Sabarimala row: Lakhs line up to form women’s wall across Kerala

The women's wall in Thrissur, Kerala, on Tuesday. (Express photo: Vignesh Krishnamoorthy)

Lakhs of women lined up across Kerala’s 14 districts on Tuesday to form a human wall as part of the state government’s ‘vanitha mathil’ or women’s wall. The wall was organised by the CPI(M)-led LDF government and community outfits backing its stand on the entry of women at the Sabarimala temple.

Although the wall was envisaged as a counter to the Sangh Parivar campaign against the entry of women of all ages at Sabarimala temple following the Supreme Court verdict, the CPI(M) has managed to project the event as a statement of "progressive Kerala".

State Minister for Health and Family Welfare K K Shailaja was the starting point of the wall in the northern Kasaragod district, while senior CPI(M) leader and Politburo member Brinda Karat stood as the concluding link of the wall at the southern tip of Thiruvananthapuram district.

The entire ruling LDF cabinet, leaders of community organisations like the Sree Narayana Dharma Paripalana (SNDP) Yogam – which represents the Hindu Ezhava community – , leaders of the Punnala Sreekumar faction of the Kerala Pulaya Mahasabha representing the SC community, and Left-aligned intellectuals, writers, thinkers, activists and actors participated in the movement.

Chief Minister Pinarayi Vijayan stated on Facebook, "The women’s wall has become the largest women movement in the country to protect their rights enshrined in the Constitution and defend the attempts to deny them gender justice. This wall is a warning to the conservative-communal forces, which try to deny women their legitimate rights and renaissance values. The women’s wall has emerged as a loud announcement that Kerala women are with the progressive thought."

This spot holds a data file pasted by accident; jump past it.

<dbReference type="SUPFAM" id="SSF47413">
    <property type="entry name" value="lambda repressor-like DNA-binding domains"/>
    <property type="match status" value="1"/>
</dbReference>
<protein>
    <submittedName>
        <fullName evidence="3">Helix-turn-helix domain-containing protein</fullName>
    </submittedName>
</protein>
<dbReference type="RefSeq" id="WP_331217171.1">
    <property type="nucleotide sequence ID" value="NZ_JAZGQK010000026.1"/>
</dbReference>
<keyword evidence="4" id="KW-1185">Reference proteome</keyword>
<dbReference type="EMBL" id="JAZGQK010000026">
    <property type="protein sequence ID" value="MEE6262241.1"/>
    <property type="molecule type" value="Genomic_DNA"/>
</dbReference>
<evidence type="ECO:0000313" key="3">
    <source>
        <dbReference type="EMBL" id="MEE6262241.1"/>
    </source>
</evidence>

However, the Opposition Congress boycotted the wall, dubbing it "communal" as Hindu organisations were actively involved in the campaign. BJP and upper caste Hindu organisations such as Nair Service Society also kept away from the wall. The BJP had last week lighted an ‘ayyappa jyothi’ across the state to the northern as a counter to the women’s wall.

A human chain, composed entirely of women, from Kasaragod district in northern Kerala to Thiruvananthapuram in the south took shape. (Express photo by Nithin)

NSS general secretary Sukumaran Nair, who is leading the Hindu communities opposed to the entry of women of all ages to Sabarimala, said Kerala would become a "Satan’s land" after the women wall. "No Chief Minister can destroy traditions and rituals," he said.

In Kasaragod district, an attempt to disrupt the wall was reported when a group of men, allegedly belonging to BJP, set on fire a wayside grassland to prevent women from lining up along the road. Police chased them away.

At Edappally – one of the busiest traffic points in Ernakulam district in central Kerala, scores of women lined up on the side of national highway 66. While there were not many minors, there were many elderly women. Exactly at 3.30 pm, the women stood shoulder to shoulder along the entire stretch of the highway, with many wearing the traditional ‘kasavu mundu’. Announcements were made over a microphone, requesting the women to not clog roads and to avoid accidents. Senior CPI(M) leadership, including district secretary CN Mohanan, former secretary P Rajeev, Politburo member M A Baby, Politburo member Subhashini Ali, and writer M Leelavathy were present. Nuns of the Jacobite faction of the Christian Church were also present.